Peter Hoskin

Why high pay restrictions are a bad idea

Why high pay restrictions are a bad idea
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I'm not sure how I missed Hamish McRae's latest column in my morning dash through the papers but, now I've seen it, I'd recommend it to all CoffeeHousers.  Why?  Well, it's the bottom line on the debate about limiting high pay that has been rumbling on for the past few days; a cogent reminder of how futile and destructive such a move would be.  I was particularly struck by McRae's description of how his former employer, the Guardian, got around restrictive pay policy in the 70s:  

"Because an employer could not increase people's pay they had to find other ways of retaining them when another company tried to bid them away. I worked for The Guardian then and its particular wheeze was giving its staff cars supplied with free petrol. Journalist salaries were relatively modest but the management revealed in some negotiation that the paper had more editorial cars than the Times, Telegraph and FT put together."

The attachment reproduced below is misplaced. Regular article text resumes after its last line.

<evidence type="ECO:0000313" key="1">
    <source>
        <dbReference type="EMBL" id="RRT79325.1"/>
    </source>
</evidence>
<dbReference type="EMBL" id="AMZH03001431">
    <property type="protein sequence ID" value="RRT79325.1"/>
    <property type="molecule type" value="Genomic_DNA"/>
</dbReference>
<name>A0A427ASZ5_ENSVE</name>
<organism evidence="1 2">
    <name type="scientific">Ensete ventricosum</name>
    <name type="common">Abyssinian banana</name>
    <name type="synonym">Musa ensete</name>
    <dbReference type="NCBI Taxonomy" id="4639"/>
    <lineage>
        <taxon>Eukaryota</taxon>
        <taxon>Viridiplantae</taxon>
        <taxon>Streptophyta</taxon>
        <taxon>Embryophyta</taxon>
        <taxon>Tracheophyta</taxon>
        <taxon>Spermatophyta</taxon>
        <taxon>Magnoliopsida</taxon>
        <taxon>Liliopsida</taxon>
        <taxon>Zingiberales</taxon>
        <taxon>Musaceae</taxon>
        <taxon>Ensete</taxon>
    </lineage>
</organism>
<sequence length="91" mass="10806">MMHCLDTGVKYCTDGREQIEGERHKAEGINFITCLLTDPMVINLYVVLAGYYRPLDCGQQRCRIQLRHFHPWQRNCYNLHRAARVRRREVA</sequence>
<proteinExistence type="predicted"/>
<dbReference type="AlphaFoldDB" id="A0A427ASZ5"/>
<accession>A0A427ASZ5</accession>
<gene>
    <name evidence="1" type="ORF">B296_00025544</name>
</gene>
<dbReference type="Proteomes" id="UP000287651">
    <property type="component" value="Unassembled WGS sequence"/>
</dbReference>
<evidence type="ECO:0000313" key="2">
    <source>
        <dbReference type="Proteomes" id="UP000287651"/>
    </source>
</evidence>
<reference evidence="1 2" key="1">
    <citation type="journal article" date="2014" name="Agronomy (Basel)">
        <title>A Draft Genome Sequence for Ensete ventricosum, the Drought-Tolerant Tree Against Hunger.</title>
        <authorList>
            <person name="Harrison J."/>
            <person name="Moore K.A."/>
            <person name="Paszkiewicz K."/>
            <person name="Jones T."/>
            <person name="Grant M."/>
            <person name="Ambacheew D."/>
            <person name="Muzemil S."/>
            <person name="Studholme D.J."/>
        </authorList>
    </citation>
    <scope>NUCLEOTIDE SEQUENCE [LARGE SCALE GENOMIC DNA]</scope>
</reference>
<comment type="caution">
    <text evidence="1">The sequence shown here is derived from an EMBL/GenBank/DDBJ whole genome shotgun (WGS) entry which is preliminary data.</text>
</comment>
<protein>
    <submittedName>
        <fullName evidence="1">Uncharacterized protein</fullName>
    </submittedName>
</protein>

Those who think that limiting high pay - and, indeed, many of those advocating higher taxes for higher income earners - would do well to dwell on that example.  Companies and well-off individuals will always find ways around income-draining measures; ways that, more often than not, will result in a lower tax take for the Exchequer.  Given the state of the public finances, the likely result would then be a greater burden on low income earners.  Progressive?  Perhaps not.